On one hand, Rep. Jaime Herrera Beutler’s concern about the makeup of the Supreme Court is crucial to promoting the unity President Joe Biden has forcefully advocated. On the other hand, it represents stunning hypocrisy on the part of congressional Republicans.
Herrera Beutler has joined nearly 40 fellow House Republicans in co-sponsoring a constitutional amendment that would cap the court at its current nine members. Some Democrats have hinted at expanding the court, now that their party controls the White House and both chambers of Congress.
To be clear, the court should remain at nine members. Expanding membership for political gain — in this case, to undermine the court’s conservative majority — would further exacerbate the divisiveness that has scarred Washington, D.C., and the nation. The Supreme Court is not a plaything to be used at the whim of the party in control, and such an unprecedented expansion would serve as a green light for the other party to do the same if it regains power.
But Herrera Beutler’s righteous declaration in support of the bill is deserving of ridicule.
“To preserve the impartiality of the Supreme Court, we must fend off dangerous calls to ‘pack the court,’ which would severely deteriorate the credibility of the judicial branch,” Herrera Beutler said in a media release. “The Founding Fathers were wise to create a separate judicial branch of government to withstand partisan attacks from the legislative branch, and with recent calls by ultra-liberal Democrats to expand the court to better suit their political agenda, it’s more important now than ever to preserve its integrity.”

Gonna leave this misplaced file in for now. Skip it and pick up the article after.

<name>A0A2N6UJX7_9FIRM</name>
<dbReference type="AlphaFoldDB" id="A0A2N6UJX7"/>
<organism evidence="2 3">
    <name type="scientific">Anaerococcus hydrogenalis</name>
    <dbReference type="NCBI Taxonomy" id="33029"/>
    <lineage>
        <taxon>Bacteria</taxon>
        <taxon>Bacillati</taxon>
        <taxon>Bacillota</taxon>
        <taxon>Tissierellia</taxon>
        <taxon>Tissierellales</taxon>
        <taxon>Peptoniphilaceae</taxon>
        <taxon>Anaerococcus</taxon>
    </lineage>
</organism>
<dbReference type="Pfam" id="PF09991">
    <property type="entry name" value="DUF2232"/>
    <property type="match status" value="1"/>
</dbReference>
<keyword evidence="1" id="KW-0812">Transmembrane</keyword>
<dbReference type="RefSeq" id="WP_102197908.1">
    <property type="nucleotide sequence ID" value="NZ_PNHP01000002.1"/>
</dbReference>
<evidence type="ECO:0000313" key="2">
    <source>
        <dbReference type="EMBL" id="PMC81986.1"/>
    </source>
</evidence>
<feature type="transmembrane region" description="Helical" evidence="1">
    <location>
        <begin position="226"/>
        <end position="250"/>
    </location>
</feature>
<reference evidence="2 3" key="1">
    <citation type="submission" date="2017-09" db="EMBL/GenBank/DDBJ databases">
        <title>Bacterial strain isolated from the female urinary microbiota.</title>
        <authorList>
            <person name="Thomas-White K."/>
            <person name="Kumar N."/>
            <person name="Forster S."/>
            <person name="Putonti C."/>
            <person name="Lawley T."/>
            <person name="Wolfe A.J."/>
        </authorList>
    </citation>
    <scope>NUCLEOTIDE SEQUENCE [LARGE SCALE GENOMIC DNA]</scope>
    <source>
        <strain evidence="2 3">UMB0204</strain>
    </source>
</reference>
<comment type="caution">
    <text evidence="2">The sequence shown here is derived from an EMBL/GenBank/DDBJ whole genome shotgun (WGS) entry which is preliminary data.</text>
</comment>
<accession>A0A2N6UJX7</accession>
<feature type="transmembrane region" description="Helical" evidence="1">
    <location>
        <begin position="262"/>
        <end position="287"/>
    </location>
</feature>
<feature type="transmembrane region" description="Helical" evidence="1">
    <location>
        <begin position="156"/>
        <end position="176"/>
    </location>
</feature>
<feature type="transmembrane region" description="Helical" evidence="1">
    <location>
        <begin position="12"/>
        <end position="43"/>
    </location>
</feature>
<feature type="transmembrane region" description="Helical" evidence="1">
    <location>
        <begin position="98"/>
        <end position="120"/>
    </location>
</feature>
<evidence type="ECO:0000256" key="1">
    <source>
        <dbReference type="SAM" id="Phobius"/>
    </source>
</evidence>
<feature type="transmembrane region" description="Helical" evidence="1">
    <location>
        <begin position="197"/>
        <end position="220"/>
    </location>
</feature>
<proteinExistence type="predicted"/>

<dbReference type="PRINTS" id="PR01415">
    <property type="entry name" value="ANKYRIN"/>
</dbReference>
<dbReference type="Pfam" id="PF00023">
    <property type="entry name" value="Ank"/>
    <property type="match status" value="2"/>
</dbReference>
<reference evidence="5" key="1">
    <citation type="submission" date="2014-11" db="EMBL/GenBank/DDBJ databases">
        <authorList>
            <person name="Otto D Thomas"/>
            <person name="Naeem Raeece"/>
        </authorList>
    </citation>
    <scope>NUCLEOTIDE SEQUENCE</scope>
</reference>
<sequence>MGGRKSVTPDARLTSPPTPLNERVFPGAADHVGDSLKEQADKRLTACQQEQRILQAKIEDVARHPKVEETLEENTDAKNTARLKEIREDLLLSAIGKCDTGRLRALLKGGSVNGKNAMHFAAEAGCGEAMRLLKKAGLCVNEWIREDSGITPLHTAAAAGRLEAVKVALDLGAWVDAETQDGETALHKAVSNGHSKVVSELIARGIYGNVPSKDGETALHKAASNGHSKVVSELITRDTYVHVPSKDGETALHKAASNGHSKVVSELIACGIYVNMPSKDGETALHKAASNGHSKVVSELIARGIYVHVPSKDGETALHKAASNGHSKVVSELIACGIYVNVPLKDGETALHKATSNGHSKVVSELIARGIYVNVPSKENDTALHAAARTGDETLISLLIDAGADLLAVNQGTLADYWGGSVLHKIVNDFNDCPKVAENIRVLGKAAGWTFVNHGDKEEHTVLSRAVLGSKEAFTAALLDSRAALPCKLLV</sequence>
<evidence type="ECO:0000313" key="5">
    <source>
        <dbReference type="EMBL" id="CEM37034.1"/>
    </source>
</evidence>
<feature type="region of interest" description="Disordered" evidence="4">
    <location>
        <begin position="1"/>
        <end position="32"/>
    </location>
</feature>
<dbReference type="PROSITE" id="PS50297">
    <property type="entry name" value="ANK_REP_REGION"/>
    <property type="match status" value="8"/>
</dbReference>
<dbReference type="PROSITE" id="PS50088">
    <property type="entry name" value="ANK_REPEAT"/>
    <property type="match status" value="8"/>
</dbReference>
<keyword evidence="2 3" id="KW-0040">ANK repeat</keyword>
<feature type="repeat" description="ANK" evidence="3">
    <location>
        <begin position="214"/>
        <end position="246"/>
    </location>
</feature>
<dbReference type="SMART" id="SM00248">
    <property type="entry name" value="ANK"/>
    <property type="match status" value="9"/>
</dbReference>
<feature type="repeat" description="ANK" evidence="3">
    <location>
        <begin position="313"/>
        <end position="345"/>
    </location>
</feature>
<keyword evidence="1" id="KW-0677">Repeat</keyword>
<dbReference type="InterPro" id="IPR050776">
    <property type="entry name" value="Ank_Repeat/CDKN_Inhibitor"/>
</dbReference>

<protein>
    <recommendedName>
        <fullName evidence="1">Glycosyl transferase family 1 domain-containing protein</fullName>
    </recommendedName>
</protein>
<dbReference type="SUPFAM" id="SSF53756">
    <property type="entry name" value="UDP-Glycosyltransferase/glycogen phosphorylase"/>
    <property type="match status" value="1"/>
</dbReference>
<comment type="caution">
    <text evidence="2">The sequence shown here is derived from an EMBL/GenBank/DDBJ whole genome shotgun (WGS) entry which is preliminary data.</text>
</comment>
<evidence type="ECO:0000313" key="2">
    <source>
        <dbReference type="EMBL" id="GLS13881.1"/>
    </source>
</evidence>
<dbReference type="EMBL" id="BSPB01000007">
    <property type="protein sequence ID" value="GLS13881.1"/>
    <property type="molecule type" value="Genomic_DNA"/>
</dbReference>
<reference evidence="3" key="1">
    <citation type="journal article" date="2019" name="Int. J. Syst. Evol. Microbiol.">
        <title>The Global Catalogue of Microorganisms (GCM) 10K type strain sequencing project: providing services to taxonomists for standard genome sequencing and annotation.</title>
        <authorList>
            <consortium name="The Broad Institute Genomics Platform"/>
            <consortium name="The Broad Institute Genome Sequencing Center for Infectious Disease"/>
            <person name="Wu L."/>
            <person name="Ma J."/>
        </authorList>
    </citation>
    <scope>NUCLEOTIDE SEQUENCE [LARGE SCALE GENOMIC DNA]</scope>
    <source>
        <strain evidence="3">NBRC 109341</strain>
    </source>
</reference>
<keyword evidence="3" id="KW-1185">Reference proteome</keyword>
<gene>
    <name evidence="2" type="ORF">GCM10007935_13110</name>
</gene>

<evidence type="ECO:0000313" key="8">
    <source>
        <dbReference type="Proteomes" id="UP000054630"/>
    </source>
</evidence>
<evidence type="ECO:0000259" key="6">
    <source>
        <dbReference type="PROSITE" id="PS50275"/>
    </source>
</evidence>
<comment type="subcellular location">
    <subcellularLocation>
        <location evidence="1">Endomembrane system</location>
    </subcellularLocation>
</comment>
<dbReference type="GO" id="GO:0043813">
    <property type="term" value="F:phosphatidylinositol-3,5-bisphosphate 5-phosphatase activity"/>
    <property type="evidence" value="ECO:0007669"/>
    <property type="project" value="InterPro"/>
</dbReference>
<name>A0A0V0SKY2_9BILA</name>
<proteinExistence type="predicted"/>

The integrity of the Supreme Court was shredded in recent years by the gross duplicity of Senate Republicans. Under the leadership of Mitch McConnell, R-Ky., they refused to grant a hearing to Obama nominee Merrick Garland eight months before the 2016 presidential election, declaring that voters should determine which president nominates the next justice. Those same Republicans, however, saw fit to confirm Trump appointee Amy Coney Barrett seven days before the 2020 election.
That means that Republican presidents have appointed six of the nine current justices — even though their party has lost the popular vote in seven of the past eight presidential elections.
Indeed, the Supreme Court always has been subject to political gamesmanship. But McConnell’s tactic pushed that gamesmanship to a new low. For Herrera Beutler to call for “impartiality” and “credibility” while decrying “partisan attacks” and a “political agenda” is to ignore her own party’s vulgar manipulation of the system.
That being said, limiting the court to nine justices makes sense, but it has no chance of passing. Amending the Constitution requires approval from two-thirds of both the House and the Senate, followed by passage from three-fourths of the states. Congressional Democrats will pay no mind to the measure, leaving it to die as nothing more than a partisan appeal from Republicans to their base.
Instead, Democrats should recognize the importance of the measure and how the possibility of packing the Supreme Court — even if that possibility is remote — is viewed by conservatives as a threat. They should consider their reaction if Republicans controlled the White House and both chambers of Congress and started talking about adding justices.
Enshrining the court at nine members would help foster unity — even if decrying the court’s politicization is the height of hypocrisy.